BYU’s sophomore guard Matt Carlino steps up in the spotlight as he makes a turnaround in the WCC games this season.
Before conference games started, Carlino was averaging 7.2 points and 3.8 assists per game but has spiked to 15.4 points and 5.1 assists since the first conference game against Loyola Marymount on Jan. 3.
He was named the WCC Player of the Week (Jan. 31- Feb. 2), making it the fourth time BYU has had a player honored this season. In his player of the week performance, Carlino averaged 20 points, five assists and 2.5 steals per game. He was also a runner-up in being named January’s WCC Player of the Month.
Carlino finished with 28 points (10–17 FG, 3–6 3FG, 5–5 FT), six assists and two steals against Santa Clara on Feb. 2 for arguably his best game of the season.
“Our coaches have spent so much time with Matt, just helping him with our offense and with our players,” BYU coach Dave Rose said following Carlino’s great week. “He’s become a lot more comfortable with taking opportunities that are provided for him instead of trying to force things. The last couple weeks he’s been terrific. His decision-making has been good and he shot the ball well, and when he shoots the ball well, he has a whole different mindset as far as his confidence is concerned.”
Since Carlino made his entrance to BYU, after transferring from UCLA in the middle of his freshman year, Rose emphasized Carlino’s development as “a process.” Consistency and efficiency was something that came from experience, and Carlino needed time to improve his game.
“Matt is actually showing progress with the experience, and that’s really important,” Rose said. “It’s a really tough assignment to come in and be the starting point guard as a freshman in a program that has pretty high expectations and has been pretty successful. He’s handled it really well. … He’s in a nice little spot, and I think our guys have learned to actually play with him and appreciate what he does.”
Once Carlino steps onto the court, he doesn’t fear who he’s guarded by and is never afraid to take the next big shot. The pressure doesn’t faze him and only makes him play harder each night. His struggles earlier in the season were something to brush off because what people saw wasn’t really him.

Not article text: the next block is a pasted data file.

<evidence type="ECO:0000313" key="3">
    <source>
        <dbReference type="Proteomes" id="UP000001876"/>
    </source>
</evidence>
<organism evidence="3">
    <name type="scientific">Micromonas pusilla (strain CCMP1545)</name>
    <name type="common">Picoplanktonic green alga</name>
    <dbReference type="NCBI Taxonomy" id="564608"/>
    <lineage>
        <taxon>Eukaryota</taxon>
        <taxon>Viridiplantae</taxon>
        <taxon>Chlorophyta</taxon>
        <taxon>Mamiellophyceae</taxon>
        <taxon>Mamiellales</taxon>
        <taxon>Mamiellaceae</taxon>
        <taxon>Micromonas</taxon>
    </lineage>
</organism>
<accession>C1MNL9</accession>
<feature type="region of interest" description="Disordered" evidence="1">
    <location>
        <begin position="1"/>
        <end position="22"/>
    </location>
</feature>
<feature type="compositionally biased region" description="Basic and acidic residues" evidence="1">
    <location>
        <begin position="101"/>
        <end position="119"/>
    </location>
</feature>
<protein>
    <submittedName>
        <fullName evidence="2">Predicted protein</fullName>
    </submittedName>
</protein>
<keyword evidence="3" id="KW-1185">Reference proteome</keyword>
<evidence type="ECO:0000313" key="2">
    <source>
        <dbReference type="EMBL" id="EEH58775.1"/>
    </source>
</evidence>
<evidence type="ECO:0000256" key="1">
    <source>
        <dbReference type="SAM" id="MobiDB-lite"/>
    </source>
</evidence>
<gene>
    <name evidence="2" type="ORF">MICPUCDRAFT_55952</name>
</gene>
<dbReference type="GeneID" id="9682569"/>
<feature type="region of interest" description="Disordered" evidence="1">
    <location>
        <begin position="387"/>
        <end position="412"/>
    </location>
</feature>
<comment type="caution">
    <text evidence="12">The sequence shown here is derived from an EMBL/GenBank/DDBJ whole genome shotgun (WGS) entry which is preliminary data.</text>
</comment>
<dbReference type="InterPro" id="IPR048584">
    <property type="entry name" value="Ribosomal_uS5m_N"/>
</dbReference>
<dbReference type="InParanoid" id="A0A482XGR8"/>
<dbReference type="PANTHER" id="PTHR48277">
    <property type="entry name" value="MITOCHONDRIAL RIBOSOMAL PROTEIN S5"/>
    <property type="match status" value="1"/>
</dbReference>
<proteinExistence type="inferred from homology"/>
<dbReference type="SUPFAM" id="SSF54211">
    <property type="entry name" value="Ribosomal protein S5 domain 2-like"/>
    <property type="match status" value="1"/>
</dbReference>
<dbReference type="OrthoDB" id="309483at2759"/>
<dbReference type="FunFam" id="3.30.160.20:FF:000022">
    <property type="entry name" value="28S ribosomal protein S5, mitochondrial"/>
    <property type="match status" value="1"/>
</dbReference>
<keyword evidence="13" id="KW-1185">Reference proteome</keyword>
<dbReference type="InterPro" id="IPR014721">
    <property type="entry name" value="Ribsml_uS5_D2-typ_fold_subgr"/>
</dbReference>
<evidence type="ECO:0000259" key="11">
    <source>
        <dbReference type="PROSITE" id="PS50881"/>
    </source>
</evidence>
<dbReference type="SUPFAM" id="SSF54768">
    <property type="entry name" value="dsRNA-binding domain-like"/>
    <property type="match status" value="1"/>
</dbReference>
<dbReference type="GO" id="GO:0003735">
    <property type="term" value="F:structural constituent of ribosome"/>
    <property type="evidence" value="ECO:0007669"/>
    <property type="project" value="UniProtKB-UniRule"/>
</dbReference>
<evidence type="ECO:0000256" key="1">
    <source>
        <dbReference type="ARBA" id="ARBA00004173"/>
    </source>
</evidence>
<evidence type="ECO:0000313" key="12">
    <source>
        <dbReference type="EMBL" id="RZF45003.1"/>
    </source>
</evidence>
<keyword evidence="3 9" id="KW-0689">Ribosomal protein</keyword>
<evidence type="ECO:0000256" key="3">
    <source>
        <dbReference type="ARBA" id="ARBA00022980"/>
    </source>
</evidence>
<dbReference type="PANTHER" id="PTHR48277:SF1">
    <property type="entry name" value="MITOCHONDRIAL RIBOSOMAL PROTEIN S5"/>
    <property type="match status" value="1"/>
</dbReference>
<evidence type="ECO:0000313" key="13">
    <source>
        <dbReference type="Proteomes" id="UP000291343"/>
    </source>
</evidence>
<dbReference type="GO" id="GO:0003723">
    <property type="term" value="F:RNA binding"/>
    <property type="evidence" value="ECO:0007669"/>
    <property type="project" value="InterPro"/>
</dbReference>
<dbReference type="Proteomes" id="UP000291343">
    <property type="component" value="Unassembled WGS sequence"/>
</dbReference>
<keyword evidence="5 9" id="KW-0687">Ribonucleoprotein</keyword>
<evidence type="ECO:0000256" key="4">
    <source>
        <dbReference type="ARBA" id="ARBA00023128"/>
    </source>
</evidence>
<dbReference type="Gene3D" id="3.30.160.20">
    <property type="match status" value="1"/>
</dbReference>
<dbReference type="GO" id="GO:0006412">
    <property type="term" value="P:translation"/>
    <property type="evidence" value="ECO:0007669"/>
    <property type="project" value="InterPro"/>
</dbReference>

“I just think I was playing dumb,” Carlino said. “I wasn’t playing like myself. I was trying to do stuff that wasn’t comfortable for me. I’ve still taken some of it to what I’m doing now, but it was just a learning experience. I was playing bad — I don’t think we were playing that well in the season as a whole.”
Now that he’s playing more consistently, Carlino is happy with the Cougars’ chances of winning. Knowing his team can go into each game thinking they will come out with a victory is what he likes the most about his personal play.
“I think a lot of times it’s been a good correlation; when I’ve played well, we’ve won,” Carlino said. “That’s a good feeling to have when you know if you go out and play well, it’s a good chance your team is going to win.”
Fans have been discouraging Carlino from shaving his head again because of the way he has been performing after letting his hair grow out. Since growing out his hair, Carlino has only been getting better and was asked whether the positive relationship had something to do with his turnaround.
“I have been playing better, so maybe,” Carlino joked.
Although he has a ways to go before reaching his peak, Carlino continues to work his way up and watches film on other college and NBA players rather than watching himself. He said he has already picked up a variety of things in a conference full of great offensive and defensive players.
As BYU continues to improve its chances of making the NCAA tournament with the last several games, Carlino may be the key to getting there alongside teammates Tyler Haws and Brandon Davies. When Carlino gets going, there’s nothing that can deter his confidence. Haws knows Carlino found his role on the team as an effective and influential player with his performances in conference games.
“Matt’s a guy that can make guys better,” Haws said. “When he’s playing fast and pushing the ball up the floor, he finds Brandon on the break, finds me on the break. He makes guys better, and I think that’s what he’s figured out lately.”